Internship & job


We are looking forward for your application if you are motivated to do an internship in our team. We are very interested in a wide range of profiles, especially if you have a general expertise in molecular and cellular biology with a strong interest in interdisciplinarity (AI-based image analysis, microfluidics, etc). We are also looking for students with a physicist / engineer / physician profile.

Thesis and postdoc students

We currently have two postdoctoral fellowships or theses funded on ANR projects which are described below. Please contact Gilles for more information: charvin[at]

 Project #1 : Elucidating the scenario of entry into replicative senescence in yeast

Budding yeast is a well known model to study aging at the cellular level: a mother cell can perform a limited number of divisions before entering senescence and dying. Despite the identification of many genes that determine replicative longevity, the mechanism that controls the transition to the senescent state remains very poorly understood, in particular, because the high variability between cells prevents deciphering the causal relationships between different markers of aging when working on populations. In this context, we have recently developed a microscopy platform allowing to follow and quantify the dynamics of successive divisions and fluorescent markers in a quantitative way. The goal of the project will be to use this new methodology to classify the order of appearance of senescence markers in a semi-systematic way. Second, we will use specific longevity-extending mutants to determine how they impact the appearance of markers and thus understand the scenario of entry into replicative senescence.

 Projet #2 : Dissecting the role of redox signaling in coupling oscillatory metabolism to cell division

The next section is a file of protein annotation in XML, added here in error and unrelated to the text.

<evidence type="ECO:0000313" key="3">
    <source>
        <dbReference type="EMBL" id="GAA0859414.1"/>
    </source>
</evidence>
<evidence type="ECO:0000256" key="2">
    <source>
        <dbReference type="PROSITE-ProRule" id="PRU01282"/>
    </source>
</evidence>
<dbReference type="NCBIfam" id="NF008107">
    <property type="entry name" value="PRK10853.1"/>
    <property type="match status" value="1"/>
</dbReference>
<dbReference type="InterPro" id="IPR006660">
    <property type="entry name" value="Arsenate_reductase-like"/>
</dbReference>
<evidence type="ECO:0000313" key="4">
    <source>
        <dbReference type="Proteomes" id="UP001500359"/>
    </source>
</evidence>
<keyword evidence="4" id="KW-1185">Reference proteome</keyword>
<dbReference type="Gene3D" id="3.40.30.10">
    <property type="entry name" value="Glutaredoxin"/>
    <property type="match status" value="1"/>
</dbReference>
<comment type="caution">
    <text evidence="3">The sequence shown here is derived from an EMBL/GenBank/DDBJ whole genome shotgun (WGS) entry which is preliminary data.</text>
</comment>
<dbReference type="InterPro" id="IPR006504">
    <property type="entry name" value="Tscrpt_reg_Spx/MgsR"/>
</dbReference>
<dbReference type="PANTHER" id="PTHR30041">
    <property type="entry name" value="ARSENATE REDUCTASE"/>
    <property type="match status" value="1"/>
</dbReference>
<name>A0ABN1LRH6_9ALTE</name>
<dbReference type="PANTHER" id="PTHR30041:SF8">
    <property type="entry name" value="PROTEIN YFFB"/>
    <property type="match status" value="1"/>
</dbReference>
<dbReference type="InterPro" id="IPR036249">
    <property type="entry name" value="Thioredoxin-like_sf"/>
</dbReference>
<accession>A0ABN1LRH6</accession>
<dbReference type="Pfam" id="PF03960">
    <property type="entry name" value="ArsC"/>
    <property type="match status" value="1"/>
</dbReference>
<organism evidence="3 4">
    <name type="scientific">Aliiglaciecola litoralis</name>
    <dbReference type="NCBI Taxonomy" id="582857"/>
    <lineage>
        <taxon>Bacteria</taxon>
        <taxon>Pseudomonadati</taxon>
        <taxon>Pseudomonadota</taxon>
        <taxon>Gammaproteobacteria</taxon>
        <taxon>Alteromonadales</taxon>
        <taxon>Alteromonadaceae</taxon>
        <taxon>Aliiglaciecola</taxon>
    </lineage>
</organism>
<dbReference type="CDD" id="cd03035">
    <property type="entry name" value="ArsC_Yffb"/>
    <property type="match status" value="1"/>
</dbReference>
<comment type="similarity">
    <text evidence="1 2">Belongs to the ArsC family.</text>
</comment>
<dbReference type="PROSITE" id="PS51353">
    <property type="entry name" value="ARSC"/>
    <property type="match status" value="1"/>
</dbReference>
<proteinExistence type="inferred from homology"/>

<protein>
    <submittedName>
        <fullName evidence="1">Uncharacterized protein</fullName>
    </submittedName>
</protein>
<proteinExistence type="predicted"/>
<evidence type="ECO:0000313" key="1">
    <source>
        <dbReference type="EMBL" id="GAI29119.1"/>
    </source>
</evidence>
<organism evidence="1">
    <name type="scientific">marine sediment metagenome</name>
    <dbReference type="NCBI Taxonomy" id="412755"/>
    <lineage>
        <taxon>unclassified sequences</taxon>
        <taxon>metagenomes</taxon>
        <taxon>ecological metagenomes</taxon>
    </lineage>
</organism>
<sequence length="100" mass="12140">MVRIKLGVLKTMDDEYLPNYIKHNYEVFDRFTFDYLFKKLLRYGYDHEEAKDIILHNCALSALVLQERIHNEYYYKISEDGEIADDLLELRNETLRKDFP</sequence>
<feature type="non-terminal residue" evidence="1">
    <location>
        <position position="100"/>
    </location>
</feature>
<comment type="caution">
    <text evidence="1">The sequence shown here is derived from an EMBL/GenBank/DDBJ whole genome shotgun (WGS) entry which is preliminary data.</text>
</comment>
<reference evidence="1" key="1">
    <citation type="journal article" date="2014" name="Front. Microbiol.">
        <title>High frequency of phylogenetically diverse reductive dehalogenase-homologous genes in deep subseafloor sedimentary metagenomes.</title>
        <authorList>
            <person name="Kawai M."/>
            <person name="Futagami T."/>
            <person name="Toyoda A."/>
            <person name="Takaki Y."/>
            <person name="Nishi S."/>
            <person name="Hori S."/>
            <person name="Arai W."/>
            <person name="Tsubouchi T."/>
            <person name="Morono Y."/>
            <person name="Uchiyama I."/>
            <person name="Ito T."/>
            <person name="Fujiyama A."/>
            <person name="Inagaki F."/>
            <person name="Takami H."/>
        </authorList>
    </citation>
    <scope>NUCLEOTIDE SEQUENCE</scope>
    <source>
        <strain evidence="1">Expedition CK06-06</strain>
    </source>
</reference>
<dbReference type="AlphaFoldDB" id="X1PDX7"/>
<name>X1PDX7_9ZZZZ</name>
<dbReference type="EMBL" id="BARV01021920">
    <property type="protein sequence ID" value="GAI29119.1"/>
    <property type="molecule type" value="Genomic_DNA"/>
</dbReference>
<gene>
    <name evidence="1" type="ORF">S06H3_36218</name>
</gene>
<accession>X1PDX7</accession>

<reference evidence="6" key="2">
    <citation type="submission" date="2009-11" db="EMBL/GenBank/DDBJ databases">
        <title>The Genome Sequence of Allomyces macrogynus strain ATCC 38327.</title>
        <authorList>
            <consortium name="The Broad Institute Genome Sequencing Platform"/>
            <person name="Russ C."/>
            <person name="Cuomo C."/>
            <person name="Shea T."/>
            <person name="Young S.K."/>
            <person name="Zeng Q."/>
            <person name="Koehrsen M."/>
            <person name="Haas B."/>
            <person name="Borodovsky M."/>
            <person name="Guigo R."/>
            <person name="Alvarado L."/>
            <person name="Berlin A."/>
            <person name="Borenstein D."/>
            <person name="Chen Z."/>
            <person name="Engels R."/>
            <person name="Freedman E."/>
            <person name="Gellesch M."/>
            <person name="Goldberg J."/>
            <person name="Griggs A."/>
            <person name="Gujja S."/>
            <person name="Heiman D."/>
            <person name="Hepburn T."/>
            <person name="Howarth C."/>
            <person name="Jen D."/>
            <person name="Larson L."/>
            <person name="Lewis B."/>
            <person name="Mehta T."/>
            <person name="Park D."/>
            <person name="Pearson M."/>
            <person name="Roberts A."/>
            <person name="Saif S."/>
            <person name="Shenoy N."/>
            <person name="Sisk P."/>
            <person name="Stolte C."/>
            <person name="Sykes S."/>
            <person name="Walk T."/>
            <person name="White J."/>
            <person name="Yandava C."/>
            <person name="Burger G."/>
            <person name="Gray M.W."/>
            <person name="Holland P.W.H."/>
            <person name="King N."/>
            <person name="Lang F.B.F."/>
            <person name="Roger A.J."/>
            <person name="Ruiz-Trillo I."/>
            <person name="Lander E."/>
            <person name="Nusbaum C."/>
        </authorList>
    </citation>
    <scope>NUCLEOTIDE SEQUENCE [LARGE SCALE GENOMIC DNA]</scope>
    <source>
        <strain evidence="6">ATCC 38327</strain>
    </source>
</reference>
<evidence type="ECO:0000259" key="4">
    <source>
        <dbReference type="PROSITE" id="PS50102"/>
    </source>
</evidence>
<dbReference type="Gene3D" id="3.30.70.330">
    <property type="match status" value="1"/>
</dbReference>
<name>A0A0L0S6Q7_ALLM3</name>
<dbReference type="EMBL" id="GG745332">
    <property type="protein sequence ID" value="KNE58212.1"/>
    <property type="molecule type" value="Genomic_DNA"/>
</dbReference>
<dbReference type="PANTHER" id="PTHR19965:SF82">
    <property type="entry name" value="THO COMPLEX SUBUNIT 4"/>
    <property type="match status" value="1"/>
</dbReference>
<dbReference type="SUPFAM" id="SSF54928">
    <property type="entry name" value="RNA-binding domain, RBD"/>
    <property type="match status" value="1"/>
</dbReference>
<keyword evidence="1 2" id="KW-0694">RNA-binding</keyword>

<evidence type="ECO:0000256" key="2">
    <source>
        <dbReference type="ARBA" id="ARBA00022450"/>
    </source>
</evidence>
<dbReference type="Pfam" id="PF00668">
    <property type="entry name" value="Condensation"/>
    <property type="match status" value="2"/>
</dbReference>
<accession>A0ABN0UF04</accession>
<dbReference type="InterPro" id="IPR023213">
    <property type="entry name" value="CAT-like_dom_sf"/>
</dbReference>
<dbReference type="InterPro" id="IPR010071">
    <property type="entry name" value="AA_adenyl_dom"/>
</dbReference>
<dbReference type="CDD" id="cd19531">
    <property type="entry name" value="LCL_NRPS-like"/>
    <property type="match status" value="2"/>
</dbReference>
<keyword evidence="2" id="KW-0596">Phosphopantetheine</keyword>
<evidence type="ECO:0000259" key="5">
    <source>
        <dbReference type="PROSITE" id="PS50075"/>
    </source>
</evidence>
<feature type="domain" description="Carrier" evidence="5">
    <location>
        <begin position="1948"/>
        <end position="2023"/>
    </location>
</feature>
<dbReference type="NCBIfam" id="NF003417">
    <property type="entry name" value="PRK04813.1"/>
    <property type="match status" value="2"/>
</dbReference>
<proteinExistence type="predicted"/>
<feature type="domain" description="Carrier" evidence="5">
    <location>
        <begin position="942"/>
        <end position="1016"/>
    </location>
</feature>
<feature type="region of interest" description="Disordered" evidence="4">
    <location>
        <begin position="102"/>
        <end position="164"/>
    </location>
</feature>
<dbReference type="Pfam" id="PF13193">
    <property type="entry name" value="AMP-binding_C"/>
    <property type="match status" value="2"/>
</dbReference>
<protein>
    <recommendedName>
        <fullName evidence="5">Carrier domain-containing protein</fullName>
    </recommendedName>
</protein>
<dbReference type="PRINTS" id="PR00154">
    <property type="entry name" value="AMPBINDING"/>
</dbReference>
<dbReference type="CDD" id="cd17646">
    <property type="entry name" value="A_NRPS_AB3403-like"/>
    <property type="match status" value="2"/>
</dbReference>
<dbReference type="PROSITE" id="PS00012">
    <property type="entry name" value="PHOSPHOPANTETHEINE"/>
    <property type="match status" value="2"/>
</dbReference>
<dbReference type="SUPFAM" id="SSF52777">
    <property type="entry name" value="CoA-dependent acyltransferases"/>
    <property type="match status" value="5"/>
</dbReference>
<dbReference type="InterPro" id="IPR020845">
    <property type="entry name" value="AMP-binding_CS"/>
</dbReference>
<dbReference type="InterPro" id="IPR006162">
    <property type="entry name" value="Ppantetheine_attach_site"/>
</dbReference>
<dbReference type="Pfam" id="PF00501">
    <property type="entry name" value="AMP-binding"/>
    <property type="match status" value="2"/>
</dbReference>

Under specific conditions of growth in a chemostat, yeast cell populations spontaneously synchronize to undergo sustained metabolic oscillations, which appear to be tightly coupled to cell growth and division. This entire oscillatory behavior is referred to as the yeast metabolic cycle (YMC). Intriguingly, our lab and others have recently shown that metabolic oscillations persist in the absence of cell division and even appear to be important in determining cell cycle entry and exit. Furthermore, we have shown that redox signaling is involved in the emergence of stable collective metabolic oscillatory behavior and in the coupling of the oscillatory metabolic state to cell division in the context of YMC. Recent studies reveal the existence of metabolic oscillations, redox signaling, and protein kinase A activity at the single cell level. Consistent with YMC, these oscillations may be coupled to cell division and appear to be important in regulating cell cycle entry and exit, but they may also persist independently of cell division. However, it is unclear whether the metabolic cycles observed at the single cell level correspond to those observed in CMJ-synchronized populations. The mechanistic basis of metabolic cycles in both systems is completely unknown and the exact causal relationships, interference and interaction between metabolic cycles and cell division remain elusive. In this thesis project, we will develop a new methodology that merges population-scale dynamic measurements with single-cell monitoring using microfluidics. By combining our expertise in yeast genetics, novel genetically encoded redox sensors, quantitative live cell imaging, microfluidics and chemostat cultures, we will elucidate population heterogeneity in terms of metabolic cycles and cell division with a spatial and temporal resolution previously unattainable. In addition, we will address the role of redox signaling and protein kinase A activity in coupling cell division with oscillatory metabolism. By combining our approaches with computational analyses, we will take important steps towards deciphering the fundamental principles that govern the emergence of metabolic oscillations, elucidating their potential fitness benefits in fluctuating environments, and understanding their relevance to cell division.